Ask me for a game where the main character happens to be exactly what a stereotypical dad on vacation would look like and I’ll show you The Touryst. In it, you take control of a man dressed in a Hawaiian shirt, sunglasses, and a mustache, with a carefree attitude that I believe every dad strives to emulate.
Arriving by boat to a tropical island, this man looks like he is about to spend a week goofing off and participating in every random event he comes across. And, to be fair, he still does, but not long after beginning his vacation he stumbles into an old monument and is tasked by another tourist to discover its secrets. This leads to a journey that spans multiple small islands, each with their own personality and sidequests to do, and it’s up to you to decide what to focus on first.
The Touryst is an adventure game that borrows from multiple genres, such as platforming, puzzle-solving, and a host of minigames that bring even more into the mix – even racing. There isn’t much story to The Touryst and everything can be completed in a long afternoon or a normal weekend. It took me just over four hours to beat the story, and beyond that there are only one or two more hours of content to get through.
But even though The Touryst is short it’s still fun. The controls are simple enough; at first all I could do is walk around, jump, and swim, but to make any progress there are some skills that need to be unlocked. So it won’t be long before ledge-climbing, running, and double jumps are added to your arsenal of abilities, all of which make getting around a lot easier.
There are different minigames and sections that are incredibly addicting, some of which could be turned into full games on their own if they were expanded on. My personal favorite happens to be the mine section on one of the islands. In it, the goal is to climb down from level to level while collecting diamonds. The camera will stay in a fixed position until you have even footing, so skip too many platforms and you’ll have to restart from the top. To help, the miner outfit you don to enter this section allows you to throw out ropes to climb down on. It’s a simple area that leans heavily into The Touryst’s platforming elements.
Beyond that, there is an arcade to check out, waves to surf, drummers to help, and even more. Many of these minigames won’t take long to complete, but they are fun to play and all the little distractions really emulate the experience of what it’s like when there are a million things to do while on vacation. There’s even a handy little camera to help chronicle the different places and people along the way.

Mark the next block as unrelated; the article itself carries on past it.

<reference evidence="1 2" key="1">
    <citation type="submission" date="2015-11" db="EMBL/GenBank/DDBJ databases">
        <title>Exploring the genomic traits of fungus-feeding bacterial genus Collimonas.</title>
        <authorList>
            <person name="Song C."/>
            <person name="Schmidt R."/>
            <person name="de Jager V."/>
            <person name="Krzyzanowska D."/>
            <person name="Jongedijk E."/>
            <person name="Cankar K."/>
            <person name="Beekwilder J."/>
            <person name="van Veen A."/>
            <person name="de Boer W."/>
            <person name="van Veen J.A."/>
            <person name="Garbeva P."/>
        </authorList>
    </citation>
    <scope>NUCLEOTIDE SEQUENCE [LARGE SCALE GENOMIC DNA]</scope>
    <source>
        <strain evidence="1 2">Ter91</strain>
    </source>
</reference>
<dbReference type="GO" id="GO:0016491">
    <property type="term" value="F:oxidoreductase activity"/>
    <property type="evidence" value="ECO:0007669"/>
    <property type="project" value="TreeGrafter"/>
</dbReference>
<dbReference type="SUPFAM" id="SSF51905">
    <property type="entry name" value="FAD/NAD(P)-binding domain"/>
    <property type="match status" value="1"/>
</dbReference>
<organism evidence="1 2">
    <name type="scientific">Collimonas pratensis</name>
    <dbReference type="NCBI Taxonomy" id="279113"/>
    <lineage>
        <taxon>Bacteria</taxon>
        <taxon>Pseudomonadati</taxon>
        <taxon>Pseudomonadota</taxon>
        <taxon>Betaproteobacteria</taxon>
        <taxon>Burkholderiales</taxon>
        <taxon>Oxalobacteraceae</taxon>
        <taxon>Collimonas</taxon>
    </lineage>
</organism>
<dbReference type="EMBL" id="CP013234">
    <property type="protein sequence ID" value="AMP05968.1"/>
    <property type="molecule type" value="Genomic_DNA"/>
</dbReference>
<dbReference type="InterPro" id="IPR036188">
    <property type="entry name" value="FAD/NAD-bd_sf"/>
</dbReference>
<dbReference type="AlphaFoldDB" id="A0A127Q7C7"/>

But to experience everything the islands have to offer you’ll need to visit the clothes store. As they say, you need to dress for success and the Hawaiian shirt is a dead giveaway that you’re a tourist. Fret not though, as one of the islands has a clothes rental store, an odd business idea for sure, but for the convenient one-time price of 25 coins you can use any of the clothes they have on offer. Some of these outfits are needed to participate in certain activities – for example, to enter the club you’ll need to dress up a bit. On the other hand, other outfits, like the gaming shirt, seem to only exist to help spice up your wardrobe. Put it on and make a trip to the arcade though, and the man behind the counter will be so happy to meet a fellow gaming fan that he gives you some special prices.
It’s those little details that add to the experience and really show the care that was put into making The Touryst. There really aren’t many negatives to speak of, but one of the biggest that I need to mention is that a couple of the puzzles require controller vibration, including a main quest puzzle, and there is no in-game notification to let the player know this. This is a problem for obvious reasons.
The second issue I had was more of a personal preference but I thought the game was oddly quiet at times. Some islands have no soundtrack and while the crashing of the waves is relaxing at first, after a couple of hours it would’ve been nice to have some more consistent tunes playing. This is odd because the music that is in the game is catchy and the song that plays over the ending credits is fantastic – sadly there just wasn’t as much as I would’ve liked.
Beyond that, the game length is the only other real negative. As I said, it took me about four hours to get through it and 4-5 hours seems to be the average. My time would’ve been even shorter if I hadn’t spent it trying to unlock a couple of achievements. Speaking of which, there are 10 achievements to do in order to net that sweet 1000 gamerscore, and while the achievements’ requirements are fairly simple, they will take a few tries to get.
All-in-all though, The Touryst is a great little vacation simulator with clean cube graphics, a fun little plotline, and plenty of minigames to check out. It’s a “byte” sized game that is good “bit” of fun – sorry, I couldn’t help myself. The point is, if you’re looking for a simple puzzle and platformer game then make sure to check out The Touryst, out now on Xbox One and Windows 10.